Declaration of Helsinki

Declaration of Helsinki Deklaration von Helsinki
In clinical research, the Declaration of Helsinki is considered to be one of the most fundamental documents. It lays out the basis for ethical standards that should apply for medical research on humans. The Declaration of Helsinki was adopted during the 18 General Assembly of the World Medical Association (MWA) in 1964.

The Declaration of Helsinki first laid out principles that are still in use today in medical research. On one hand, the declaration stated that research needs people to make progress in the treatment of diseases. However, on the other hand, the rights of the individual in research were stated as unalienable. Many of the principles, which are recognized worldwide through the ICH-GCP, originate from the Declaration of Helsinki:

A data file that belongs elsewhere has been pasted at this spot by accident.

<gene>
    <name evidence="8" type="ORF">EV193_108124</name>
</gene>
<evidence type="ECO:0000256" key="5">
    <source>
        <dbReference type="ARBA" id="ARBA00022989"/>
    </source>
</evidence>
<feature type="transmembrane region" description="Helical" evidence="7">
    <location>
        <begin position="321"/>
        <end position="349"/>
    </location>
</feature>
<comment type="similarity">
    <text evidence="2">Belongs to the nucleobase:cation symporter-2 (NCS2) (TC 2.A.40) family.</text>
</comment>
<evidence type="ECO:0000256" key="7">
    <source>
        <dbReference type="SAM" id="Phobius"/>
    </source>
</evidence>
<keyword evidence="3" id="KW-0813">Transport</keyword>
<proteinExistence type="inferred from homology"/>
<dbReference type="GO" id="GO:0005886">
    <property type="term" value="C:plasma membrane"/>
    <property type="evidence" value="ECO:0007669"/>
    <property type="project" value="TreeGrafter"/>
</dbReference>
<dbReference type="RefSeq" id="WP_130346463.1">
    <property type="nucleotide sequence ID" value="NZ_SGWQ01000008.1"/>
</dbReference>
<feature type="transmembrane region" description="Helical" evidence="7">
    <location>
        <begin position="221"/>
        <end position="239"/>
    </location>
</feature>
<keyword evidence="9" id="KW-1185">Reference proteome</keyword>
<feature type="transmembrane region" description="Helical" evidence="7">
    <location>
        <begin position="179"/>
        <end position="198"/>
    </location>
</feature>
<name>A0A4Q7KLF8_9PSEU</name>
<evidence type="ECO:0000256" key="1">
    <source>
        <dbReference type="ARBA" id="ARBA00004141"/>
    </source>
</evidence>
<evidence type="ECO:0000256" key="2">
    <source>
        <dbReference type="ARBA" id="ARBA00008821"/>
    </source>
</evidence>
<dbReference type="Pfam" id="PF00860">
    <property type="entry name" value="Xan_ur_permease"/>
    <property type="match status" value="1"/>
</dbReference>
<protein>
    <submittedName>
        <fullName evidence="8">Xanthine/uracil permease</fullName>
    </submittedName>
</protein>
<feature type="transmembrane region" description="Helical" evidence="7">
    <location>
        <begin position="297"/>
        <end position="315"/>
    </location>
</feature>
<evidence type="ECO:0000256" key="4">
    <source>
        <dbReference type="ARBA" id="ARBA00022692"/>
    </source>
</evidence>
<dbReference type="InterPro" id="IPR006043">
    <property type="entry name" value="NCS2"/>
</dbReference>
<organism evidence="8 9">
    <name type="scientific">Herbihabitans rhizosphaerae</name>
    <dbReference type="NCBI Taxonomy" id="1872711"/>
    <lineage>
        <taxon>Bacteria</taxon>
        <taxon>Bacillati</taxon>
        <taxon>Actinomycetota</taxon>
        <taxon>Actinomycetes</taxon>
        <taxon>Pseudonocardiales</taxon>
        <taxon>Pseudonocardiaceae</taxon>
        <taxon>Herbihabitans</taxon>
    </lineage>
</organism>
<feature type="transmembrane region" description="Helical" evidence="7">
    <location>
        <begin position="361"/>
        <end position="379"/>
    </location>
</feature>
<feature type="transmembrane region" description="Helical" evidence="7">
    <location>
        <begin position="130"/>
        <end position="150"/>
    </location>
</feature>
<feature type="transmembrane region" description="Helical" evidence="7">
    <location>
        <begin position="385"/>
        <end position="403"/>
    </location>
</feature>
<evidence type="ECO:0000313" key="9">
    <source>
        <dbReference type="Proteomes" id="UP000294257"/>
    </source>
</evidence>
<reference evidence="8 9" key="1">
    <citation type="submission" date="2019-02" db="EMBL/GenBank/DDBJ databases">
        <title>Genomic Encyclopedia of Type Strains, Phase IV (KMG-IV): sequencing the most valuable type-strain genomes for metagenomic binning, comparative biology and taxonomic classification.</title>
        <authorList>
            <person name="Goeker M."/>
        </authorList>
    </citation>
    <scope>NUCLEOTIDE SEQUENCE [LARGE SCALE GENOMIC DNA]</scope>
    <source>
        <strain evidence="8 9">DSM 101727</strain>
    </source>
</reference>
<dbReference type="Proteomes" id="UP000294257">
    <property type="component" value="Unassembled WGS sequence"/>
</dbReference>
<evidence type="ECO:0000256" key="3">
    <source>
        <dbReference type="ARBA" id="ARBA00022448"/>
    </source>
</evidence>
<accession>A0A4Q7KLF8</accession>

• right of self-determination of the study participants
  • informed consent of the study participants
  • voluntary participation of study participants in studies
  • confidentiality of the data of study participants
  • qualification of study investigators
  • risk/benefit evaluations
  • protection of particularly vulnerable groups of people
  • implementation of studies according to previously defined study protocols

The Declaration of Helsinki has been modified on several occasions. The WMA considered the latest version to be valid. In contrast, EU Directive 2001/20/EC and EU Directive 2005/28/EC refer to the 1996 version of Somerset West, South Africa. In this respect, the 1996 version is crucial for European research.

Deutsche Erklärung